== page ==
Alcohol and Drug Prevention Policy
University of Michigan-Flint
Office of the Vice Chancellor for Student Affairs
Effective Date: September 1, 2000
Updated/revised: Winter 2010
The University of
Michigan-Flint is committed to providing a safe, healthy learning community for
all its members. The University recognizes that the improper and excessive use
of alcohol and other drugs may interfere with the University's mission by
negatively affecting the health and safety of students, faculty and staff.
Problems such as vandalism, assault, harassment, and disruption of sleep and
study space increase in relation to misuse. It is due to the harm caused by
excessive and illegal use that the University has a vested interest in
establishing polices to prohibit unlawful behavior, and sanctions to address
policy violations by members of the UM-Flint community.
Under the Drug Free Workplace Act of 1988 and the
Alcohol and Other Drugs
Employees, students, and campus visitors may not consume, possess, distribute, or be under the influence of non-prescription drugs and/or alcoholic beverages on University property, with the following exception:
1. University functions at which use of alcohol is approved.
All members of the campus community are also governed by laws, regulations and ordinances established by the state and local municipalities, and will be held accountable by law enforcement representatives of those entities for any illegal activity. It is the responsibility of all campus members to be aware of these laws.
Alcohol and Other Drug
Changing the community culture from one that is indifferent to, or tolerates, the harm caused by excessive and illegal use requires participation by all members of the community. The University of Michigan-Flint has a comprehensive substance abuse prevention program which utilizes nationally recognized best practices. These practices are employed in order to actively promote an environment that discourages the harmful abuse of alcohol and other drugs, and strives to prevent subsequent negative outcomes. Strategies that are utilized include: informing students about alcohol and other drug policies, and possible consequences for policy violations; educational media campaigns promoting legal moderate use; providing information to parents about alcohol issues on campus during parent orientation; facilitating various education, skill building, and intervention programs to assist students in gaining knowledge and skills; and providing resources and support for students who seek treatment services. For more information please contact the Assistant Vice Chancellor for Student Affairs at 810-762-3456.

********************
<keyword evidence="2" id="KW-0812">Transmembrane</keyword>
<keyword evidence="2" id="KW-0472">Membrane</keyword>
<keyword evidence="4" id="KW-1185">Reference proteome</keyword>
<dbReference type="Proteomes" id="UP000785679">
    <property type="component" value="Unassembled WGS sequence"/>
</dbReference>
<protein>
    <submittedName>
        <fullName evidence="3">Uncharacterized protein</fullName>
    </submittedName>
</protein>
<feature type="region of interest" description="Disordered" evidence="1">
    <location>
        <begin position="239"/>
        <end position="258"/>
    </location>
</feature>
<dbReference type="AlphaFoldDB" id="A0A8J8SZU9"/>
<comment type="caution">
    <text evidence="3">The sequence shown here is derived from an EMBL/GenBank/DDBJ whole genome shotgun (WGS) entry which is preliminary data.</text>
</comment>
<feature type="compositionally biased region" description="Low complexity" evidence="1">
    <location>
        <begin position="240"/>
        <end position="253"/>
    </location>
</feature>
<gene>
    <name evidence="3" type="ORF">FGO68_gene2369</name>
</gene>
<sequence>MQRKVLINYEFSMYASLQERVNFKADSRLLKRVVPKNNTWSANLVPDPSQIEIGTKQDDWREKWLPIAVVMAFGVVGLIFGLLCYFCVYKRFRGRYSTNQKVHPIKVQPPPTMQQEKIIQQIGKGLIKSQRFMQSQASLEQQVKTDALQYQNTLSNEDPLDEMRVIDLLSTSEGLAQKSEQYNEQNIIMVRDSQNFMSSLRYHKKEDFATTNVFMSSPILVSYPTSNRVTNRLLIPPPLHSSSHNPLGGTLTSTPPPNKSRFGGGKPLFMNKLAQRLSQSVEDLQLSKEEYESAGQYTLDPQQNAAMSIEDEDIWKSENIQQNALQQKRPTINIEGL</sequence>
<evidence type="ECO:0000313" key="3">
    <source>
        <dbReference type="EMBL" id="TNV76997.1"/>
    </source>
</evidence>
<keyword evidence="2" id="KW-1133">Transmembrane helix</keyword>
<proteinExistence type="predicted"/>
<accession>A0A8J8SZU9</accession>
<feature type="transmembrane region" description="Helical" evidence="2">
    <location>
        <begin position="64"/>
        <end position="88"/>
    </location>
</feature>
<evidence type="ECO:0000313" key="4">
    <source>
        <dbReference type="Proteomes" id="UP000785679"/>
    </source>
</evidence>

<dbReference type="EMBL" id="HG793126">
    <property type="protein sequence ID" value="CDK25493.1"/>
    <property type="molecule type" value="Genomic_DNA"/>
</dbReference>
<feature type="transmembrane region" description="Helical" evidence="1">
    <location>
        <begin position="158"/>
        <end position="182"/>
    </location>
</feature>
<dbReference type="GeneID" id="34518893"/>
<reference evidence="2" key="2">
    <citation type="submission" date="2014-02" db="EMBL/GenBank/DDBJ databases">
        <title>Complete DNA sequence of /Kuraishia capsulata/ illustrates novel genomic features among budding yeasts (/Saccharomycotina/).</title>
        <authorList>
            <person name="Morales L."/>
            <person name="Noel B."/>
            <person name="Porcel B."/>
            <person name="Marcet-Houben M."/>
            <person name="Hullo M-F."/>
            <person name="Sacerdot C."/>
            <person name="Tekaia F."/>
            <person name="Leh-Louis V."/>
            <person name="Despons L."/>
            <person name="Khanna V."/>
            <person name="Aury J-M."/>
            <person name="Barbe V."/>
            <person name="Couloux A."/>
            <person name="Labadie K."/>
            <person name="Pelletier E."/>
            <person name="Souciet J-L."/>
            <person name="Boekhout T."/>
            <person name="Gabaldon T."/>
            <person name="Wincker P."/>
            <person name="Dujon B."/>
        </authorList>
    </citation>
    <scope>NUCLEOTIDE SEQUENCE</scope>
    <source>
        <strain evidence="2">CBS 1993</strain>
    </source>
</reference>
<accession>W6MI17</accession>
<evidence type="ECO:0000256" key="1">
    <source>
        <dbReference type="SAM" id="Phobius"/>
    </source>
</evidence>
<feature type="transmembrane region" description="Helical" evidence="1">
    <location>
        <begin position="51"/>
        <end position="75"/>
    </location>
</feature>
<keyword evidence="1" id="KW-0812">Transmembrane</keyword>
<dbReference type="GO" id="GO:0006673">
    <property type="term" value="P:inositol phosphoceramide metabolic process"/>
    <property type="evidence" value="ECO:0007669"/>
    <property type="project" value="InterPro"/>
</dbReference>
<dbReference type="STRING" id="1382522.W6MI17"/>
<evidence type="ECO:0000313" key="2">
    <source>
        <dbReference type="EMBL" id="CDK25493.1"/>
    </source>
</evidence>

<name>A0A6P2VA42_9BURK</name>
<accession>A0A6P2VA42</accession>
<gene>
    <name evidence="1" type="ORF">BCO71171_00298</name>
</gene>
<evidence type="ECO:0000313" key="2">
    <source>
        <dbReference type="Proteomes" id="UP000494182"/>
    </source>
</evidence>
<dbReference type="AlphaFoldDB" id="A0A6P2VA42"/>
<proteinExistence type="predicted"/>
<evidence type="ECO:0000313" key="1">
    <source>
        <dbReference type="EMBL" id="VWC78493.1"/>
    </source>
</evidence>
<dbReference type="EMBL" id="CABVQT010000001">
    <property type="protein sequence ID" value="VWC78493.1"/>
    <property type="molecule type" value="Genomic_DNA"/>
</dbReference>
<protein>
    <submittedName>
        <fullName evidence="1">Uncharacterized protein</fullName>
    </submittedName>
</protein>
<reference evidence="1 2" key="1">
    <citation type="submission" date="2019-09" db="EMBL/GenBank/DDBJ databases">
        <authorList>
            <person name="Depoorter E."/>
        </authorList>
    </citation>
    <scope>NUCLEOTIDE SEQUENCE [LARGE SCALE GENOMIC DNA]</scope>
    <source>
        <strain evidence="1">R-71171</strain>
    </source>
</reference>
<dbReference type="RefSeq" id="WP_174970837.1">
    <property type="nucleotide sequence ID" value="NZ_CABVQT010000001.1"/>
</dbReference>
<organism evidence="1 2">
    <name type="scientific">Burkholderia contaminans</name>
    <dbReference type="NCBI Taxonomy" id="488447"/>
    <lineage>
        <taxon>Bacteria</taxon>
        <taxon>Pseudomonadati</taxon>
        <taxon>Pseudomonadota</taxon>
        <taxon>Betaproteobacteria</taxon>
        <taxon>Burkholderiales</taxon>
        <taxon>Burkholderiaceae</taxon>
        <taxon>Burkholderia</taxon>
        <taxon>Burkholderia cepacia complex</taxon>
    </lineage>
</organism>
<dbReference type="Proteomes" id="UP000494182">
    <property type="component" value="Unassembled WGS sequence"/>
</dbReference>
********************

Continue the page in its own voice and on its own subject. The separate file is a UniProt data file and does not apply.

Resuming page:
The use or abuse of alcohol and other drugs increases the risk for a number of health related and other medical, behavioral, and social problems. These include acute health problems related to intoxication or overdose (blackouts, convulsions, coma, death); physical and psychological dependence; malnutrition; long-term health problems, including cirrhosis of the liver, organic brain damage, high blood pressure, heart disease; contracting diseases such as AIDS, through sharing of hypodermic needles; pregnancy problems including miscarriages, fetal alcohol syndrome (physical and mental birth defects); psychological or psychiatric problems; diminished behavior (hangovers, hallucinations, disorientation, slurred speech); unusual or inappropriate risk-taking which may result in physical or emotional injury or death; violent behavior towards others, such as assault and rape; accidents caused by operating machinery while impaired; impaired driving resulting in alcohol and drug-related arrest, traffic accidents, injuries and fatalities; negative effects on academic work performance; conflicts with co-workers, classmates, family, friends and others; conduct problems resulting in disciplinary action, including loss of employment; and legal problems including imprisonment.